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How does one ignore lines in a file?


If you know that the first lines in a file will begin with say, a or b and the remainder of lines end with c, how does one parse the file so that lines beginning a or b are ignored and lines ending c are converted to a nested list?

What I have so far:

fname = raw_input('Enter file name: ')

z = open(fname, 'r')

#I tried this but it converts all lines to a nested list

z_list = [i.strip().split() for i in z]

I am guessing that I need a for loop.

for line in z:
    if line[0] == 'a':
    if line[0] == 'b':
    if line[-1] == 'c':
        list_1 = [line.strip().split()]

The above is the general idea but I am expert at making dead code! How does one render it undead?

Thanks, Seafoid.

share|improve this question
I would make it into a regular loop, with possibly a function for testing each line. As you add more conditions the list comprehension will become unwieldy quickly. –  Skurmedel Dec 19 '09 at 1:00

6 Answers 6

up vote 8 down vote accepted

startswith can take a tuple of strings to match, so you can do this:

[line.strip().split() for line in z if not line.startswith(('a', 'b'))]

This will work even if a and b are words or sentences not just characters. If there can be cases where lines don't start with a or b but also don't end with c you can extend the list comprehension to this:

    for line in z if line.endswith('c') and not line.startswith(('a', 'b'))
share|improve this answer
Trying to think about how you could make this shorter... but I don't think you can. –  Skurmedel Dec 19 '09 at 1:11
I like this and actually understand it. Unfortunately, it prints an empty list. I must be doing something wrong! –  Darren J. Fitzpatrick Dec 19 '09 at 1:14
@Seafoid, are you sure? I just tried it on a local file and it worked just fine. Maybe you are reading the file twice? read only works once –  Nadia Alramli Dec 19 '09 at 1:20
Eventually! Thank you Nadia! –  Darren J. Fitzpatrick Dec 19 '09 at 1:40
You real computer scientists must detest us lowly biologists making a mess of your territory!!! –  Darren J. Fitzpatrick Dec 19 '09 at 1:56

One very general approach is to "filter" the file by removing some lines:

import itertools
zlist = [l.strip.split() for l in itertools.ifilter(lambda line: line[0] not in 'ab', z)]

You can use itertools.ifilter any time you want to "selectively filter" an iterable, getting another iterable which only contains those items which satisfy some predicate -- which is why I say this approach is very general. itertools has a lot of great, fast tools for dealing with iterables in a myriad way, and is well worth studying.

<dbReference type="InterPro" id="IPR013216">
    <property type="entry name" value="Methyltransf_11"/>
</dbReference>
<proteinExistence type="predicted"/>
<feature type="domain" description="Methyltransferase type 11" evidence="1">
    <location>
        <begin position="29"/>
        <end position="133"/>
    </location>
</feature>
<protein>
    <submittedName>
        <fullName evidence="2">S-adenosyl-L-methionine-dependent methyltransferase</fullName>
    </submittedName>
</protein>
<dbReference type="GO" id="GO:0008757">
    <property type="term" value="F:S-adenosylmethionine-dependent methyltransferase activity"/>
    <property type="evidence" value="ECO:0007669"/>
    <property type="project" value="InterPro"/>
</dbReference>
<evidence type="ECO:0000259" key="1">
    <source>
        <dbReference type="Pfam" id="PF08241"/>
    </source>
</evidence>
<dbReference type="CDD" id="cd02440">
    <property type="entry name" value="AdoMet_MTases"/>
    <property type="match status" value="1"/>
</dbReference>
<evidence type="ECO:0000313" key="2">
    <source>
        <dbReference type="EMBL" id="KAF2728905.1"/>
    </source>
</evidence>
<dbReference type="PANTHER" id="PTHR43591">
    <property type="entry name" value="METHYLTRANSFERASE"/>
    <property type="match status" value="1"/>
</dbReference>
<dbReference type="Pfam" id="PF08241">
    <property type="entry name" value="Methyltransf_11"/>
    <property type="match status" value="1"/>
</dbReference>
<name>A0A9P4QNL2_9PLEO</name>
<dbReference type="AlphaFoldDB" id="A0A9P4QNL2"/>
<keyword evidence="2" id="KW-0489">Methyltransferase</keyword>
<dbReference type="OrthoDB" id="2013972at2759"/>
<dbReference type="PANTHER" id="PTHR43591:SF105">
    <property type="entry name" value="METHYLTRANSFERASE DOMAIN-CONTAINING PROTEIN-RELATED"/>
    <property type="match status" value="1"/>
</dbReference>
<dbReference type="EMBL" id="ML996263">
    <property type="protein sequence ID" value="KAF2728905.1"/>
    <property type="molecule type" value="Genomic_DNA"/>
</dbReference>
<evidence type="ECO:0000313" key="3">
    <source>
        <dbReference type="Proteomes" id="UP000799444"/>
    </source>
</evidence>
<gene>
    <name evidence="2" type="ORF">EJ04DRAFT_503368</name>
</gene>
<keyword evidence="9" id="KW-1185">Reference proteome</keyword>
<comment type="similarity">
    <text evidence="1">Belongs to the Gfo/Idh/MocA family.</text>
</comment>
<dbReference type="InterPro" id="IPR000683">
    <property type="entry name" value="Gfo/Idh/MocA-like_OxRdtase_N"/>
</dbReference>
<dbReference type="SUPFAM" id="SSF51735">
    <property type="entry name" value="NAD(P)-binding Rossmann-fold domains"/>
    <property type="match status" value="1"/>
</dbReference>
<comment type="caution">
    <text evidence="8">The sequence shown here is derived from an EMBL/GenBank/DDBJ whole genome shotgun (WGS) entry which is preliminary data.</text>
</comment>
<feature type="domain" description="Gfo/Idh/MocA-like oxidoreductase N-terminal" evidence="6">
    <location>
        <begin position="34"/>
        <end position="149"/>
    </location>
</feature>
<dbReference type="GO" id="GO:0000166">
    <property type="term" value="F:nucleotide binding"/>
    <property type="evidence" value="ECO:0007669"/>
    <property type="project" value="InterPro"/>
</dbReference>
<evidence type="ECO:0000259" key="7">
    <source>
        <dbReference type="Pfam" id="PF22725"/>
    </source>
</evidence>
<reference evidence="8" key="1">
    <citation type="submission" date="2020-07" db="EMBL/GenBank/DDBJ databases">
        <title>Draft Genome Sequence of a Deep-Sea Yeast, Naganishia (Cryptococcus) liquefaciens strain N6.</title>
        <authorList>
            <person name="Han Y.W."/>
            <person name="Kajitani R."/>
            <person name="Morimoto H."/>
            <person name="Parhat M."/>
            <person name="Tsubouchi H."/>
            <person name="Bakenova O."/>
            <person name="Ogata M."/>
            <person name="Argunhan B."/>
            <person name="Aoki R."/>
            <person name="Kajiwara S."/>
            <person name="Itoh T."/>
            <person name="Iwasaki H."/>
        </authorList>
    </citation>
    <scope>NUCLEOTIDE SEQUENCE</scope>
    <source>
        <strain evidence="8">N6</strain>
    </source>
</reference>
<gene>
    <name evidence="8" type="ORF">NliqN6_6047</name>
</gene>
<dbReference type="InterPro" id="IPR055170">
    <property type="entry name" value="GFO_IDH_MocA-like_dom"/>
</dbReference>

A similar but syntactically simpler approach, which suffices in your case (and which therefore I would recommend due to the virtue of simplicity), is to do the "filtering" with an if clause in the listcomp:

zlist = [l.strip.split() for l in z if l[0] not in 'ab']
share|improve this answer
I am still grappling with python basics so I am trying avoid importing modules. I need to reinvent the wheel in order to learn code! I will note this for when I am more proficient. Thanks! –  Darren J. Fitzpatrick Dec 19 '09 at 1:15

You can add if conditions to list comprehensions.

z_list = [i.strip().split() for i in z if i[-1] == 'c']


z_list = [i.strip().split() for i in z if (i[0] <> 'a' and i[0] <> 'b')]
share|improve this answer
<> is deprecated in favor of !=, and startswith and endswith are clearer in this context. –  Cory Petosky Dec 19 '09 at 1:06
True. The main concept here was mostly that stated in the first sentence - the fact that you can filter list comprehensions via if conditions. –  Amber Dec 19 '09 at 2:47

One way to do it is to replace 'pass' with 'continue'. This will continue to the next line in the file without doing anything. You will also need to append line to list_1

if line[-1] == 'c':
share|improve this answer
for line in f:
   if not li[0] in ["a","b"] and li[-1]=="c":
      print line.rstrip()
share|improve this answer

For those interested in the solution.

And also, another question!

Example file format:

c this is a comment
p m 1468 1 267
260 32 0
8 1 0


fname = raw_input('Please enter the name of file: ')

z = open(fname, 'r')

required_list = [line.strip().split() for line in z if not line.startswith(('c', 'p'))]

print required_list


[['260', '32', '0'], ['8', '1', '0']]

Any suggestions on how to convert the strings in the lists to integers and perform arithmetic operations?

Pseudocode to illustrate:

#for the second item in each sublist
     #if sum is > than first number in second line of file
         #abort/raise error

Cheers folks for your suggestions so far, Seafoid.

@Nadia, my day seems a little more worthwhile now! I spent hours (days even) trying to crack this solo! Thanks!

share|improve this answer
int() converts a valid string (or another valid representation, like a float) into a integer. A short and naive solution to convert a list of strings into numbers would be map(int, numberStrings). This maps the function "int" to every string in the list. Just watch out for invalid values, that will yield an exception. –  Skurmedel Dec 19 '09 at 2:10
@Seafoid: Please, use "Ask Question" button to ask new questions (if questions are related then insert a link (each question/answer has url)). –  J.F. Sebastian Dec 19 '09 at 2:54

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